Chagos Islands

Part of the debate – in Westminster Hall at 4:45 pm on 28th October 2015.

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Photo of Paul Monaghan Paul Monaghan Scottish National Party, Caithness, Sutherland and Easter Ross 4:45 pm, 28th October 2015

I beg to move,

That this House
has considered the Chagos Islands.

Thank you, Mr Rosindell, for the opportunity to consider the many issues that confront the UK Government in respect of the Chagos islands. It is my privilege to serve under your chairmanship as a member of the all-party parliamentary group on the Chagos islands.

It would be remiss of me not to begin the debate by highlighting the presence of the Chagossians, other interested parties and Members from all political parties who have taken the time and trouble to be present here today; it is rare for a humble Westminster Hall debate to be so well attended. The interest in the debate reflects the widespread concern, and high levels of interest, from across the world for the people of the Chagos islands. Many here today have worked tirelessly to highlight the injustices perpetrated on the indigenous people of the Chagos islands over many years by a nation state that, quite bluntly, should know better.

On 8 November 1965—almost 50 years ago to the day—Harold Wilson, the then Prime Minister, authorised the creation of the British Indian Ocean Territory. That act was far from benign. The establishment of that territory was nothing less than a cynical and calculated plan to annex the Chagos archipelago, expel its indigenous people and deploy resources for military advantage.

The plan hinged on shameless exploitation. During a five-year period from 1968 to 1973, every single Chagossian man, woman and child was forcibly removed in secret from the islands. None has since been allowed to return. For the past 50 years, Chagossians have lived in poverty. To the utter shame of every UK Government and the 17 Foreign Secretaries since, that ethnic cleansing of an entire people has been variously ignored, glossed over or actively misrepresented.

The purpose of the annexation was to facilitate the leasing of the largest island in the Chagos archipelago, Diego Garcia, to the United States to allow the construction of an enormous military base. The base remains today. We now know that, in return for annexing the archipelago and expelling its people, the UK Government received a cash discount of £11 million on Polaris nuclear missiles, which is equivalent to about £200 million today when adjusted for inflation.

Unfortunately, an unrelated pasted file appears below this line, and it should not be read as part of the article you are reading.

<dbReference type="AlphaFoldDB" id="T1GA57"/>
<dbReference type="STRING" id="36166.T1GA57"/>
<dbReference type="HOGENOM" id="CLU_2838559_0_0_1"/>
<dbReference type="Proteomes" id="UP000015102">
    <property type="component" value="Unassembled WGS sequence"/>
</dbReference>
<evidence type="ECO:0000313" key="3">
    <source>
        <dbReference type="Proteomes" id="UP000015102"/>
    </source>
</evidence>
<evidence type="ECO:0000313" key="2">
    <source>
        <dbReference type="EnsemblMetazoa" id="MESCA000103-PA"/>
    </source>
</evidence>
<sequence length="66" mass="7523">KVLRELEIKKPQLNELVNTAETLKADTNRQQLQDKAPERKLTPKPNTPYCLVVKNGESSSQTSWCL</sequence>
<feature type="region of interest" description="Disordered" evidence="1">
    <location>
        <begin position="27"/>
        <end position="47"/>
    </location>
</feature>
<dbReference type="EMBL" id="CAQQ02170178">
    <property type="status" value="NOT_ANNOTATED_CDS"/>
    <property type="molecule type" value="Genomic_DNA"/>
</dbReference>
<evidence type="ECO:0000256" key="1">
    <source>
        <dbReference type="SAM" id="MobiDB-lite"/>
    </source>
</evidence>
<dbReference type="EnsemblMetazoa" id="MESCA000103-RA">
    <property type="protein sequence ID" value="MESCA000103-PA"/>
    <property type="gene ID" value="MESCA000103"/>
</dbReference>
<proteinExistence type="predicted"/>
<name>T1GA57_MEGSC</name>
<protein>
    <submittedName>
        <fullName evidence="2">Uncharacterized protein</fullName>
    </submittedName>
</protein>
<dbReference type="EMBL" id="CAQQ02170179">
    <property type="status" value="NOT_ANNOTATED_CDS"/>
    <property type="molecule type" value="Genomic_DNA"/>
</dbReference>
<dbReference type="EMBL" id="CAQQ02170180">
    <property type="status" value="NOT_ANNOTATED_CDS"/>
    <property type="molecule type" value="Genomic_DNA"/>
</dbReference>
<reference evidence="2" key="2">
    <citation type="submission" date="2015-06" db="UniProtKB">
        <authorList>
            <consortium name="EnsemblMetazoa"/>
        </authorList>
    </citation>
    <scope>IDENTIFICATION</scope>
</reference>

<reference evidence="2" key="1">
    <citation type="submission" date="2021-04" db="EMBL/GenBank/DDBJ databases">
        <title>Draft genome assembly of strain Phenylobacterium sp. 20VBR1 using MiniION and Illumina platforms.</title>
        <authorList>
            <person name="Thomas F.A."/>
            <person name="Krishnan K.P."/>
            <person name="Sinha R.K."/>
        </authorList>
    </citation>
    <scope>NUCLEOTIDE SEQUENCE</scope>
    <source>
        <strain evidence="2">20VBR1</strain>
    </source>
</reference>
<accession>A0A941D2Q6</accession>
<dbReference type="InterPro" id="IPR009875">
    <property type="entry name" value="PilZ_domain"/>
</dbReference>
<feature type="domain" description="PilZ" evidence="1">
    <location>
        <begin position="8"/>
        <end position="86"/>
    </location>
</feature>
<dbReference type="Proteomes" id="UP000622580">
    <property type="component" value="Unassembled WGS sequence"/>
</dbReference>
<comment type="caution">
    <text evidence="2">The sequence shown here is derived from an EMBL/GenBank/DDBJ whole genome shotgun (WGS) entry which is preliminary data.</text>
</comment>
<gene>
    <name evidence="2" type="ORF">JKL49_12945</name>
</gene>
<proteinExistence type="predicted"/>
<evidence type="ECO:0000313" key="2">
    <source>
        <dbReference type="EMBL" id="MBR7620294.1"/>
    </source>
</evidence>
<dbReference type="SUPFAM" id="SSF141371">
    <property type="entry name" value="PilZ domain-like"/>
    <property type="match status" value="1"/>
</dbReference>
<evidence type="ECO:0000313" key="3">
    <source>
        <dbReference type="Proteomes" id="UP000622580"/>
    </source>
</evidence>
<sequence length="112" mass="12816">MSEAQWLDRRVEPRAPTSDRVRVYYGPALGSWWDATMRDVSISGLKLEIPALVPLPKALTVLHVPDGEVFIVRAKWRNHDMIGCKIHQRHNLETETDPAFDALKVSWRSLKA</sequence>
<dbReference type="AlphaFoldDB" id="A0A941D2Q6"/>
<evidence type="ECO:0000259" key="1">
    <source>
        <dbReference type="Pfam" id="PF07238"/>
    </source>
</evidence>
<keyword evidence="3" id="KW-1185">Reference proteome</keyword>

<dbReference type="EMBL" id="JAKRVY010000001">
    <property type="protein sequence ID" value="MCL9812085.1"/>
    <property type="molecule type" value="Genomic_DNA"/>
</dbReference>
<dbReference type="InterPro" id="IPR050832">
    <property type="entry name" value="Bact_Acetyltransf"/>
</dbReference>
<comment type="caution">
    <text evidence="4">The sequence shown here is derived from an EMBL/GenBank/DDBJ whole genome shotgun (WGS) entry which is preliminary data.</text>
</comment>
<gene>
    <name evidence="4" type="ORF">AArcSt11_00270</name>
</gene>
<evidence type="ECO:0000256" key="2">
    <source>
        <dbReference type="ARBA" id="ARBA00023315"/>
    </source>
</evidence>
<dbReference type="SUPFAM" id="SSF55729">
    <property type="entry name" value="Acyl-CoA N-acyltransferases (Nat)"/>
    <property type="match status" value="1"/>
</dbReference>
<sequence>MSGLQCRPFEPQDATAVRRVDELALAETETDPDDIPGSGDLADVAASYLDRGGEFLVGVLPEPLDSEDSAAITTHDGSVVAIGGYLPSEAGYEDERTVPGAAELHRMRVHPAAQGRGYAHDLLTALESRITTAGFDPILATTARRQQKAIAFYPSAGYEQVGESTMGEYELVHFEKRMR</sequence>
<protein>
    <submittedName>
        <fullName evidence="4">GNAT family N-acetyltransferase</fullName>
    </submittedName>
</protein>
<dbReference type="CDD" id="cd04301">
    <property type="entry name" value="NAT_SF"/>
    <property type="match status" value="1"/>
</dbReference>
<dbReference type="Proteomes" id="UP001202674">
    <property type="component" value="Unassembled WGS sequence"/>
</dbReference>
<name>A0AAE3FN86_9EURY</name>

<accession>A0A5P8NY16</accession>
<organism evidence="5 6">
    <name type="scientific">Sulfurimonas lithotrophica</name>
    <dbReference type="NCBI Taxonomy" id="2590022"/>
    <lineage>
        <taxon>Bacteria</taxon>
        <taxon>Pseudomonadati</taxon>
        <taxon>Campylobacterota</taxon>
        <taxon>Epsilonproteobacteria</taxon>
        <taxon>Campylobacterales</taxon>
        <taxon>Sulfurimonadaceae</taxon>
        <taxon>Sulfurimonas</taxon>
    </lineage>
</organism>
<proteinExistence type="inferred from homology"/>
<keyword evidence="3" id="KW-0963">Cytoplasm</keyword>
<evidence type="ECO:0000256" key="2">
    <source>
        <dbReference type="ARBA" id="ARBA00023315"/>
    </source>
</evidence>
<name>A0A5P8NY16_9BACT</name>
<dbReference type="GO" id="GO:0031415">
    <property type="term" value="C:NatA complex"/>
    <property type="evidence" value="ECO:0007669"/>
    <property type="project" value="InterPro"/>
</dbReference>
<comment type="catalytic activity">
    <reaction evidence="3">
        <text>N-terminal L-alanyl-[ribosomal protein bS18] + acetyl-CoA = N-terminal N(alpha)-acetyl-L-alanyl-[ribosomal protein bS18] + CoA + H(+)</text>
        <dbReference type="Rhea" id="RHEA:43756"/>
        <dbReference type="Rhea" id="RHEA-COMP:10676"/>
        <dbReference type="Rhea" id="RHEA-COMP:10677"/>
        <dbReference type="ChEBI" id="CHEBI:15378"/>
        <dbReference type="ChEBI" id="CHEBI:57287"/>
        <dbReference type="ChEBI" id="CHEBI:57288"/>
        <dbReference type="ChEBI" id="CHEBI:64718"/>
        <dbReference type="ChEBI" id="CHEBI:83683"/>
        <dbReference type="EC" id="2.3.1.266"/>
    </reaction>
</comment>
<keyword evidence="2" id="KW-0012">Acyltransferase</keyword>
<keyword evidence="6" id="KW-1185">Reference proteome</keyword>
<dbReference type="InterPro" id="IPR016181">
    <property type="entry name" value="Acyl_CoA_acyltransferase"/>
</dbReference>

The story of Chagos has been a chronicle of abuse, naked greed and bullying on a grand scale. Indeed, it is a narrative of the hideous abuse of power and trust perpetrated against a humble people and an account of the success of a plan that hinged on the reprehensible neglect of a people’s inalienable human rights. Many believe that abuse of power falls within the International Criminal Court’s definition of a crime against humanity. That may be so, but we can be certain that human rights were sacrificed by the UK Government in a sordid deal to secure weapons of mass destruction. I am sure the Minister agrees that that is an appalling legacy.

Before 1968, more than 2,000 people lived on the Chagos islands, with many having family histories dating back almost 200 years. Chagossians had a thriving society, with numerous villages, schools, hospitals, churches and businesses, and a unique way of life. Unknown to Parliament, and in clear breach of United Nations charters, the UK plotted to deliberately destroy that society. The truth about the cleansing of the Chagossians, and the Whitehall conspiracy to deny that there had ever been an indigenous population, did not emerge for almost 20 years, until files were unearthed at the Public Record Office in Kew by the historian Mark Curtis, the journalist John Pilger and lawyers acting for the former inhabitants of the islands, who were campaigning for a return to their homeland.